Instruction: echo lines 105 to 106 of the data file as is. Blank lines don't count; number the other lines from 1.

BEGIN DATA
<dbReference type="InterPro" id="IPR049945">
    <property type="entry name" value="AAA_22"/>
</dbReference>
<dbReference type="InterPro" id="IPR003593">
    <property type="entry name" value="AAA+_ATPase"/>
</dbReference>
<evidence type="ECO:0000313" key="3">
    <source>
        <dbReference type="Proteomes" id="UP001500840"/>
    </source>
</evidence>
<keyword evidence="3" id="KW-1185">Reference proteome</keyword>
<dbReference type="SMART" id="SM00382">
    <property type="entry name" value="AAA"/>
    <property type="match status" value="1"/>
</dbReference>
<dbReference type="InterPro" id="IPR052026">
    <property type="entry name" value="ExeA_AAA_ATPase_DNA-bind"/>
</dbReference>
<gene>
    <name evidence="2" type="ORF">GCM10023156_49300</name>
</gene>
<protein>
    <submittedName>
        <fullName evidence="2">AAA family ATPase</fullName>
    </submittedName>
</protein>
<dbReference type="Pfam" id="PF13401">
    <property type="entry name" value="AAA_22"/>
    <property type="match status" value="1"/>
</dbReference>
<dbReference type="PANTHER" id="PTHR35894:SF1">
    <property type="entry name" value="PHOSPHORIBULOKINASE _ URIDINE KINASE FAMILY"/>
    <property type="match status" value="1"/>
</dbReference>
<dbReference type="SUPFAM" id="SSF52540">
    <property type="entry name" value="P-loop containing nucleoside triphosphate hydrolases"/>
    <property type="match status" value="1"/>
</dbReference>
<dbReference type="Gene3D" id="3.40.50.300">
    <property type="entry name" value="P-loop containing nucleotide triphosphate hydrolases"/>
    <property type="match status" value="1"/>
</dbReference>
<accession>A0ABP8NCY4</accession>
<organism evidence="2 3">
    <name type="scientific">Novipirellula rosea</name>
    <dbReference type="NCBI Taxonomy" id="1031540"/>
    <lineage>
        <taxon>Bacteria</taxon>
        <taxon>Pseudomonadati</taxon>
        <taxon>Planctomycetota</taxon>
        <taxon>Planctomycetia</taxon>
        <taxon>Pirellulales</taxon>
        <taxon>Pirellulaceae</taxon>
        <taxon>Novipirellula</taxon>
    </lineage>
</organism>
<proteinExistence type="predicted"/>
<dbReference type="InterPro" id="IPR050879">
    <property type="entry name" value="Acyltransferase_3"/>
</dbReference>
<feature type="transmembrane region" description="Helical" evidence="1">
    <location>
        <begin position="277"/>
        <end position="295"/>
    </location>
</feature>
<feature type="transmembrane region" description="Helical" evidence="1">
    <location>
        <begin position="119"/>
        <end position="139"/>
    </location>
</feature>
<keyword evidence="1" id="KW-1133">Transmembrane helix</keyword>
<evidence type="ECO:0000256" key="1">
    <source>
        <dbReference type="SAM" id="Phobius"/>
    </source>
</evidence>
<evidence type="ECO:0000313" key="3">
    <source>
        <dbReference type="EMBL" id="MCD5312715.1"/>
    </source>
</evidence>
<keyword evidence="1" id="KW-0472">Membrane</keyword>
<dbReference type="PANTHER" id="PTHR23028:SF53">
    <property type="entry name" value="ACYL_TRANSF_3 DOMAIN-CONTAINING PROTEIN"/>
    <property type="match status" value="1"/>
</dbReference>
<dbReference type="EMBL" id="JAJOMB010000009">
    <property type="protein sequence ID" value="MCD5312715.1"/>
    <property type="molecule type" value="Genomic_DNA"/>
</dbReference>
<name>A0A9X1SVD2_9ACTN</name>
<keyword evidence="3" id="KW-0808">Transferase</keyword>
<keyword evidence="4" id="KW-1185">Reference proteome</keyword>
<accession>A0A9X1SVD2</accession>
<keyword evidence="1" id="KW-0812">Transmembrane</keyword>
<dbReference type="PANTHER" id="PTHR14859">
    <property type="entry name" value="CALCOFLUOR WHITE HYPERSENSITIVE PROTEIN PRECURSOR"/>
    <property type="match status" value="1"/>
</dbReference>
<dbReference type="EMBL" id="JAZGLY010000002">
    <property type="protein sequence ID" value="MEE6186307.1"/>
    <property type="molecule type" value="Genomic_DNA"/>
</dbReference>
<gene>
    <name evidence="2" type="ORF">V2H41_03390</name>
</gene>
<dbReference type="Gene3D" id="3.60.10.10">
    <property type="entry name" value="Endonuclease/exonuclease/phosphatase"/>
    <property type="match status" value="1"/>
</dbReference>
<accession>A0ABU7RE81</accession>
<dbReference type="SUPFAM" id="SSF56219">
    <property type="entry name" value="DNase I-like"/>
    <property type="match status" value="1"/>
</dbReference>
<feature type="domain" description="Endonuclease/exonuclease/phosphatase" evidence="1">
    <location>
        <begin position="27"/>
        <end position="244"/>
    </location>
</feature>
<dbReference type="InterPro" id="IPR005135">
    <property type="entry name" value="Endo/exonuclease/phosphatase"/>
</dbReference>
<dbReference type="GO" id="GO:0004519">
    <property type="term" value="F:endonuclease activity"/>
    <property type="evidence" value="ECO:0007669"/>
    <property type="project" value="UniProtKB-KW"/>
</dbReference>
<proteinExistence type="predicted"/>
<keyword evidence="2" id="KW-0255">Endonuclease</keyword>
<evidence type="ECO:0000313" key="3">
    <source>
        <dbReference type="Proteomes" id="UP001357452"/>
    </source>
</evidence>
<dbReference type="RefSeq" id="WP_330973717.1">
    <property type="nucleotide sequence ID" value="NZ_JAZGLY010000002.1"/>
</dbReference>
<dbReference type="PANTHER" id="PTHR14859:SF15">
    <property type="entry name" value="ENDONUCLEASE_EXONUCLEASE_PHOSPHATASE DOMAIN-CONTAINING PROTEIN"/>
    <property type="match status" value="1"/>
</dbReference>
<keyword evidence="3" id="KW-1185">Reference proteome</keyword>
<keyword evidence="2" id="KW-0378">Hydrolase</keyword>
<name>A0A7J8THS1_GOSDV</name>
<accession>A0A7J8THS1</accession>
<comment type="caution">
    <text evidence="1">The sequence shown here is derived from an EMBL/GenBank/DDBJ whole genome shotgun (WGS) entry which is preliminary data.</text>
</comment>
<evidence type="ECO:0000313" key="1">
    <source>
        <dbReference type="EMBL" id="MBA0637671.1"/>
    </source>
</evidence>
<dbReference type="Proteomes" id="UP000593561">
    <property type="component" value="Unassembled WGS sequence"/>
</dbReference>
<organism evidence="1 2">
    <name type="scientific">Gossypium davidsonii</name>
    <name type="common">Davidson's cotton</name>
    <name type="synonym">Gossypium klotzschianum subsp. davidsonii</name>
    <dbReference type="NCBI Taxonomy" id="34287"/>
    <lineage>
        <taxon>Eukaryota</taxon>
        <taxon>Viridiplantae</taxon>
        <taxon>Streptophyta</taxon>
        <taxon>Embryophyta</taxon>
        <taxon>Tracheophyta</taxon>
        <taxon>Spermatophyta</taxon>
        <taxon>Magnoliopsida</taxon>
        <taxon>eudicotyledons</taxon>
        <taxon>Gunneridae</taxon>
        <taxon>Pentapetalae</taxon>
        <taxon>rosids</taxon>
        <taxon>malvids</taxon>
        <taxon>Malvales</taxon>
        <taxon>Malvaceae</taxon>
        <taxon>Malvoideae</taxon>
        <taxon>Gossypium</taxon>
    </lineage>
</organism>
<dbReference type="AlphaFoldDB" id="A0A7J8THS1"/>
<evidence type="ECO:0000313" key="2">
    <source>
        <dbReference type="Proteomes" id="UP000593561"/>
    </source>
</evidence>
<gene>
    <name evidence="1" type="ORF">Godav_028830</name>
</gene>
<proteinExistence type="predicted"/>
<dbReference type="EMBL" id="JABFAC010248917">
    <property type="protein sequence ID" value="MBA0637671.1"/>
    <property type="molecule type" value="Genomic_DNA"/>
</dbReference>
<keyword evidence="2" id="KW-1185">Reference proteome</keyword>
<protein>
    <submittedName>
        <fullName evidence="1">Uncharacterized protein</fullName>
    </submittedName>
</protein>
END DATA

    <property type="molecule type" value="Genomic_DNA"/>
</dbReference>